A woman who had to relearn everything about daily life following a nearly fatal stroke when she was 12 revealed to an audience at Kennedy some of the keys to her recovery and how she synthesized her own strengths with help from family and friends to graduate high school and then get into college.
As the keynote speaker for the event sponsored by Kennedy’s Disability Awareness and Action Working Group, or DAAWG, Alex and her mother, Juli Dixon, detailed Alex’s journey from age 4 – when she wanted to be a farmer so she could help animals – to pneumonia that struck her at age 10. The illness went away, but had set the stage for a stroke and coma that followed two years later. Since that occurrence, the pace of her learning slowed significantly and Alex had to re-learn everything from speech to how to work around paralysis in her right hand and other significant disabilities.
“I was determined that I would get better,” Alex Dixon said. “It’s slow, but you can do it. Failure isn’t just failure, there’s always something that improved. I just had to do it better next time.”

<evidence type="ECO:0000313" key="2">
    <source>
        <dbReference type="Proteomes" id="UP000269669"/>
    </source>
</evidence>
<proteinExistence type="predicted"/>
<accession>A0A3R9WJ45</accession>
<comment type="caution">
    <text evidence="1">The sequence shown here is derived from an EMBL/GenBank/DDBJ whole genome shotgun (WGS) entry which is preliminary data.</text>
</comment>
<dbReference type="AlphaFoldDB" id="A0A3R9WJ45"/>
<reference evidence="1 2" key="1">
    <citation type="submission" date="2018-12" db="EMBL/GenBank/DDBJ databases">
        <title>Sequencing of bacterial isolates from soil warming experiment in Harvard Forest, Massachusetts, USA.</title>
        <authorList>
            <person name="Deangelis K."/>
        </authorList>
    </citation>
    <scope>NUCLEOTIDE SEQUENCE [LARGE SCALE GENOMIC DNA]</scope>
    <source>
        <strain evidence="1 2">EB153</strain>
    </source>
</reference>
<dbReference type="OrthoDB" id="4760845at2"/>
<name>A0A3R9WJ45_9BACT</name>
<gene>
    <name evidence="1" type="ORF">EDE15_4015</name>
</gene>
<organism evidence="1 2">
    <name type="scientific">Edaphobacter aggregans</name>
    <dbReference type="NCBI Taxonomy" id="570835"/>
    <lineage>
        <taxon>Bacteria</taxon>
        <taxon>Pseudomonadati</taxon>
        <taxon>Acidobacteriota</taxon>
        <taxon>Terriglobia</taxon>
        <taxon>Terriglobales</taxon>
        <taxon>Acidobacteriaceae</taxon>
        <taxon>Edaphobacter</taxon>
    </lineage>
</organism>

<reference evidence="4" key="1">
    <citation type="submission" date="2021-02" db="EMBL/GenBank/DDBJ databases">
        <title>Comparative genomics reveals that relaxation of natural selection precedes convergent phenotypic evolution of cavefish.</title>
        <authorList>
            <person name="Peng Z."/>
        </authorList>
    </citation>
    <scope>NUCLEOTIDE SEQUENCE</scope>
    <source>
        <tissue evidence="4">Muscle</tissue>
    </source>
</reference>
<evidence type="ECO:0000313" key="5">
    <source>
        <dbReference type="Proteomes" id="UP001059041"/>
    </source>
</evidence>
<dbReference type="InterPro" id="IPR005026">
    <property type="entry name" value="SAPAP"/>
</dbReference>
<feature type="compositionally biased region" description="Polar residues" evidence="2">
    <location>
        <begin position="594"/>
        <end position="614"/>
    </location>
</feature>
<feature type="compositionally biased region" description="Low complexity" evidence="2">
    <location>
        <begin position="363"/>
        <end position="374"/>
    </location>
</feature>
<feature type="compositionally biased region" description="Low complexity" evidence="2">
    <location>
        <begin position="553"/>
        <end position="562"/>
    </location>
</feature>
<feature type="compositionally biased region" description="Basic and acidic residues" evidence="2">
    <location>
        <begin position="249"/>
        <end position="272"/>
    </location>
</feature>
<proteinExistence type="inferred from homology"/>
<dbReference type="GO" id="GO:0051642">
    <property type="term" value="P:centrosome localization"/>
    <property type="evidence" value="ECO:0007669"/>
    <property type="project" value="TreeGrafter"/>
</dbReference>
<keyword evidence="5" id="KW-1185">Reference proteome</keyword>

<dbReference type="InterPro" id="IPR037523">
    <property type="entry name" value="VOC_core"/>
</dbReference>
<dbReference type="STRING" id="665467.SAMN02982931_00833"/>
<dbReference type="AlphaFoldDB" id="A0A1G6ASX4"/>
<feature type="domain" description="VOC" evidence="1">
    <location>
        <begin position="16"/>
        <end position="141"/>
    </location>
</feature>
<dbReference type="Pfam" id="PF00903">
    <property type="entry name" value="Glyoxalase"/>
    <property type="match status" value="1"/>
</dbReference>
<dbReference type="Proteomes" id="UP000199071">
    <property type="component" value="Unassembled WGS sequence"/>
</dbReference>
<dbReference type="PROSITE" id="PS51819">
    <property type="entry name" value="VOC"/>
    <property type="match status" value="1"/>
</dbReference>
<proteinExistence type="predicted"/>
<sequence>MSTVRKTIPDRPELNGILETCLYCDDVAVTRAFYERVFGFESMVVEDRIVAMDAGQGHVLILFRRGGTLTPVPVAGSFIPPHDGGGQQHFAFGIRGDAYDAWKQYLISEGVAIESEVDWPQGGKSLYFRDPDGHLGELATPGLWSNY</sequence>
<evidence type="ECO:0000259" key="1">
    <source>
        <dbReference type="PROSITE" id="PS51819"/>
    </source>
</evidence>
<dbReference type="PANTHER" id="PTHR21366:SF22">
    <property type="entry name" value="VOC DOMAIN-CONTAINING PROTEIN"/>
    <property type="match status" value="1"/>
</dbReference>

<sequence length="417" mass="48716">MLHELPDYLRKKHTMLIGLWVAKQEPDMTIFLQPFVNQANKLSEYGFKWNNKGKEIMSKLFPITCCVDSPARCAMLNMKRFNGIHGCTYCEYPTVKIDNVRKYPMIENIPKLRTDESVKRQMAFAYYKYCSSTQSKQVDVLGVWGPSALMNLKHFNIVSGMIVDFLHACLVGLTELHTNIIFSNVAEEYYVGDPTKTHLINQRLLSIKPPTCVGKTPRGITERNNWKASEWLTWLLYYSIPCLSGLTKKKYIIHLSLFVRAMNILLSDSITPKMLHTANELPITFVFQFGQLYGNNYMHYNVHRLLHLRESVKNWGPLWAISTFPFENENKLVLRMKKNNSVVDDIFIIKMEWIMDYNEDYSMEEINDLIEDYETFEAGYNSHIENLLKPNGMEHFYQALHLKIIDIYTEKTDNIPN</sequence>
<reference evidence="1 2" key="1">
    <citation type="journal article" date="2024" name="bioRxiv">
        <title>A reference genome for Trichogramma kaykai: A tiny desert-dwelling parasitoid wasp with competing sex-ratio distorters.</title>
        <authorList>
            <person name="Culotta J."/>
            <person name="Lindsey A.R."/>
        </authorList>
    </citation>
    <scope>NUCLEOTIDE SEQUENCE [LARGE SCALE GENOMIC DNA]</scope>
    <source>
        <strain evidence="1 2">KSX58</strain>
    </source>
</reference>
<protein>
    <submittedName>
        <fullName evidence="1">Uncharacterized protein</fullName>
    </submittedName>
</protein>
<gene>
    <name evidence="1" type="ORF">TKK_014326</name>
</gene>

“We couldn’t give up,” Juli said of her family’s own determination to work with Alex. “We had to be satisfied with baby steps.”
After Alex Dixon graduated high school, her mother took to calling around to see what she could do to get Alex in to the University of Central Florida where Juli Dixon is a professor. “While I was busy calling around and finding out what I could do, Alex applied and got in completely on her own.”
Alex Dixon beamed at the memory and pointed to her college enrollment as the achievement she is most proud of. It’s also the environment that gave her considerable insight into the way people cope with disabilities, and what others do around them that helps them.
“In class, I was Alex with a disability, but in groups outside of class I was just Alex and I had special abilities,” she said. “I was like everybody else and I felt like I was like everybody else.”
She offered a bit of advice for the Kennedy community, including offering even small opportunities to those who are disabled. “Small opportunities combine into big opportunities,” she said. Photo credit: NASA/Kim Shiflett